i. Alberto Giacometti and the End of the World                        

Paris, June 13 1940, 10 AM


Rolande has washed the breakfast dishes and carefully put them away in the proper cupboard. Our bicycles with their neatly packed baskets front and rear are leaning against the wall by the entrance door. We open the door and bring the bicycles out

The lady in the apartment on the other side of the corridor, the one who owns a hole-in-a-corner beauty salon in the next block, opens her door a bit but keeps it chained, she has always been afraid of burglars. She is haggard, disheveled, after many sleepless nights she is unsteady on her feet, but her voice is quite flat and matter-of-fact. "The Germans are fifty kilometers from Paris," she says. "It is the end of the world,". She slams her door shut, locks it, bolts it, and goes back to her regular post at the telephone.

We turn for a last look at our own little apartment, to make sure we have overlooked nothing. Rolande never overlooks anything, her little birdseyes are never still, but she also believes in last-minute checkups, and she has the example of our downstairs neighbors, who have a name that sounds like Champignon, the ones who own a drygoods store, to warn her against careless haste. They had noisily packed a pile of suitcases, with violent disputes as to what could or could noot be left behind,, at the very start of the panic, a month ago, when the German offensive was only a few days old, and last Satuday they they had run down the stairs with all their and suitcases and some boxes and their children and the mattress to put on top of their car, and they kept remembering things they had forgotten, and they were continuously running around and looking up apprehensively at the sky for dive bombers and bumping into Madame Cécile, of the fourth floor, the mistress it was said of a prominent official (he was the one who had called up to say the war was lost while the papers were still talking of a triumphant Allied advance through Belgium), who had even more baggage than they did, which she threw helter-skelter into her sports car and shot off into the rue Cambronne leaning on her horn. Traffic was quite normal on that day, all the roads leading out of Paris were open. She must have been a mile away, going south or southwest or west before the Champignons discovered that she had gone off with one of their suitcases, the one full of clothes and toys for the children, leaving behind for them one of her own, full of beauty products and indecent underwear. And they spent three quarters of an hour, with their motor running, shouting imprecations at each other for not keeping their eyes open and at their children for getting in the way and at the departed whore Cécile who represented all that was wrong with poor France.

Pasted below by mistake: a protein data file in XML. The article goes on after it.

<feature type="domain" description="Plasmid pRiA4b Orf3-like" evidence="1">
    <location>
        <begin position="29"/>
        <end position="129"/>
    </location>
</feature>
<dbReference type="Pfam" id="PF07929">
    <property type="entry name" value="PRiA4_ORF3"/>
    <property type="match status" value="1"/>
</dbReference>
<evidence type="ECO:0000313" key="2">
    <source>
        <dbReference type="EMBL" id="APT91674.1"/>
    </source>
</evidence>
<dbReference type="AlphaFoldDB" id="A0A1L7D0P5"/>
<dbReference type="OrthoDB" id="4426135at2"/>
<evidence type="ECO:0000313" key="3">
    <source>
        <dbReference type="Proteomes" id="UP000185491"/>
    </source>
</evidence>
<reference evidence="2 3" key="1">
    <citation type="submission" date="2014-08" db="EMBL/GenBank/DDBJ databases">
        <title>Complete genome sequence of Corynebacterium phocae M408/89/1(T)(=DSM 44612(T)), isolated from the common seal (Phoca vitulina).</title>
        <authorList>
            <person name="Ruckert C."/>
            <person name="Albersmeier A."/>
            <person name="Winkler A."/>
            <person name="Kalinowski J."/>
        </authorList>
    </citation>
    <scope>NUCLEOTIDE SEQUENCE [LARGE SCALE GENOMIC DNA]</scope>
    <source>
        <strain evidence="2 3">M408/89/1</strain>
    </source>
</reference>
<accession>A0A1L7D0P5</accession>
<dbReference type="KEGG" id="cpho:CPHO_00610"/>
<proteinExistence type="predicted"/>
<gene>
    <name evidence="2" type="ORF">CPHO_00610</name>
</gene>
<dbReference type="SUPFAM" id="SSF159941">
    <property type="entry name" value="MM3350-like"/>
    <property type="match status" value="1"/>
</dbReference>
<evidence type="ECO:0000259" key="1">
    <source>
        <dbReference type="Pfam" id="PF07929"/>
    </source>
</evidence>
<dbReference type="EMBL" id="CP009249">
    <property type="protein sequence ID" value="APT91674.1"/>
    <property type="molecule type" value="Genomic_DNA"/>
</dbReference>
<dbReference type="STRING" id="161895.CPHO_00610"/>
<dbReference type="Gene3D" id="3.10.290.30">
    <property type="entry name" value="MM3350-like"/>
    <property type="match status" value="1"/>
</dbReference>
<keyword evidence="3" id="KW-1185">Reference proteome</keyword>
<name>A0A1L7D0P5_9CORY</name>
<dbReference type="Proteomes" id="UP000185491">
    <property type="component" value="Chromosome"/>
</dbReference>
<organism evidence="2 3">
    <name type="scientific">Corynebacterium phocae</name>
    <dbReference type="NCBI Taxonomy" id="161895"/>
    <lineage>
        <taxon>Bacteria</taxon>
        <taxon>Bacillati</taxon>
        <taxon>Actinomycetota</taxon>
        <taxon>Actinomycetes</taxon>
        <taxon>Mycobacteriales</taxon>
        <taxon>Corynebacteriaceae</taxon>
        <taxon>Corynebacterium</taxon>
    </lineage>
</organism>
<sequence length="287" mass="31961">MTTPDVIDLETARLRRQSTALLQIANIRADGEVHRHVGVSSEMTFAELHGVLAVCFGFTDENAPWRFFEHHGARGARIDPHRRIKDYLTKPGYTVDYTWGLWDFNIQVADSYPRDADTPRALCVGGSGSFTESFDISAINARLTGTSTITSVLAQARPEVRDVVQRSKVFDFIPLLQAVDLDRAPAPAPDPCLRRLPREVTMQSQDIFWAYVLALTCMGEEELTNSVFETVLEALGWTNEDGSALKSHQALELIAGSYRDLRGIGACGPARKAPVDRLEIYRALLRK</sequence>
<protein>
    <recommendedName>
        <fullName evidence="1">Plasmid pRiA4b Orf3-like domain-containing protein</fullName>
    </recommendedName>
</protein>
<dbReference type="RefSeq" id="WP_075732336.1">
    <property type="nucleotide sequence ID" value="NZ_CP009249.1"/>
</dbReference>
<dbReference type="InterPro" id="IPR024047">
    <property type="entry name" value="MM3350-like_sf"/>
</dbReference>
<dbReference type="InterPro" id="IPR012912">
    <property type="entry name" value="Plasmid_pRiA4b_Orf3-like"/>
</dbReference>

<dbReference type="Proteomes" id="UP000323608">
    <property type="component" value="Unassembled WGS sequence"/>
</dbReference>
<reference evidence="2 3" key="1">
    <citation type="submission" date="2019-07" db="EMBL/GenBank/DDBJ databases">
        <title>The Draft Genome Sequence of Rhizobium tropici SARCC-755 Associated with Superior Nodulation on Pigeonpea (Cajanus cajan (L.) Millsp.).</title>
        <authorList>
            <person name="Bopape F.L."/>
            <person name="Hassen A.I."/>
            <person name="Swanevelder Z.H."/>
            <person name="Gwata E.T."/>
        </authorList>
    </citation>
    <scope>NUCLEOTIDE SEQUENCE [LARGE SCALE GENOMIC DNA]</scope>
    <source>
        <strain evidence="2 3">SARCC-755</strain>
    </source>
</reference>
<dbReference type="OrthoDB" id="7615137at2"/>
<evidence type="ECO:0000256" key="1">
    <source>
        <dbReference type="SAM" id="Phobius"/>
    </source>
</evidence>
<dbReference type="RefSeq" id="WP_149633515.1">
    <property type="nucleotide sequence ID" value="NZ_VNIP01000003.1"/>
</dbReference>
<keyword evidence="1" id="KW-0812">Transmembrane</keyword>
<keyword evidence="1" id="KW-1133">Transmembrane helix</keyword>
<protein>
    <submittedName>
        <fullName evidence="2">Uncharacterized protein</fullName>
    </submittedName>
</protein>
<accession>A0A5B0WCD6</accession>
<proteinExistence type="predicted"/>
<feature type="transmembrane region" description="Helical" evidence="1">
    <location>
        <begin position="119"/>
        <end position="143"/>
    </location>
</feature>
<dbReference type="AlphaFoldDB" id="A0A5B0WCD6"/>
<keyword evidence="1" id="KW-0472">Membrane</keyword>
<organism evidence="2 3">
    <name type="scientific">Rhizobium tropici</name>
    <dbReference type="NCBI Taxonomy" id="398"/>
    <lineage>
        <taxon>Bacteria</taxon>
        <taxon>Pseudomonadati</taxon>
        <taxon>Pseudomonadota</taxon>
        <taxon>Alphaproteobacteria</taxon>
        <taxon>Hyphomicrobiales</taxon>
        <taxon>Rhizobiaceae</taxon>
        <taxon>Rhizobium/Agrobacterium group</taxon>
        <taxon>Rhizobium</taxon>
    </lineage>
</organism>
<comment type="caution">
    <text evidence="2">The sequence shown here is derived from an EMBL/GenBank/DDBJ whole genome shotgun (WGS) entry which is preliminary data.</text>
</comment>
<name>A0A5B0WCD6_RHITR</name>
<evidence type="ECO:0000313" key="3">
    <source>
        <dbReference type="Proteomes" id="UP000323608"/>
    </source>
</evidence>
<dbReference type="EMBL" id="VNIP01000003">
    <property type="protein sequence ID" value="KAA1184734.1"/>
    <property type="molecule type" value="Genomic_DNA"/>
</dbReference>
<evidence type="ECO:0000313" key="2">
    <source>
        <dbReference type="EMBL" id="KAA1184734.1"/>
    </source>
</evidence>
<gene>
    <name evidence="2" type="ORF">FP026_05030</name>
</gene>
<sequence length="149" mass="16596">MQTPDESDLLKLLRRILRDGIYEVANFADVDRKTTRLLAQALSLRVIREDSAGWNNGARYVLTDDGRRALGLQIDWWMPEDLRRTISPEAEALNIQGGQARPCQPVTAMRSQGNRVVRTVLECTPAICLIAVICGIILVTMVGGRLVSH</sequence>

And so we take that last lingering look at the apartment where we have spent six delirious weeks, and which we can not be sure of ever seeing again. Everything in it is charged with sentiment, everything is as usual, neat and tidy and scrubbed clean. The water and the gas have been turned off The furniture looks suitably domestic, rather grand furniture for a working-girl, but she had once had a boyfriend she called Coco Déménageur [the Mover], who worked for Grospiron the big moving company and had worked his way up to the post of making inventories of the furniture being moved out of upper-class homes, often after funerals when the bereaved were too emotional to be able to notice slight discrepancies in the number of Louis XV chairs or Second-Empire mirrors being recorded on the lists they were countersigning.

We check our watches, we have a good half an hour to make it to our rendezvous at the Café de Flore with the Giacometti brothers.

Rendezvous for the end of the world.


We check over once again everything we are taking with us to make sure that what we are taking is just the compact necessities we will need for survival and a minimum of comfort pedaling for an unknown number of days over unknown roads and sleeping in unknown fields: sleeping bags, blankets, changes of underwear, toilet articles, toilet paper, canned food and a can opener, tampax, a first-aid kit, some bananas and oranges, some bottles of water, some bottles of wine, Michelin road maps, matches, a wrench, a corkscrew, identity papers, a sentimental memento or two, a knife, a flashlight, tire-repair equipment, money.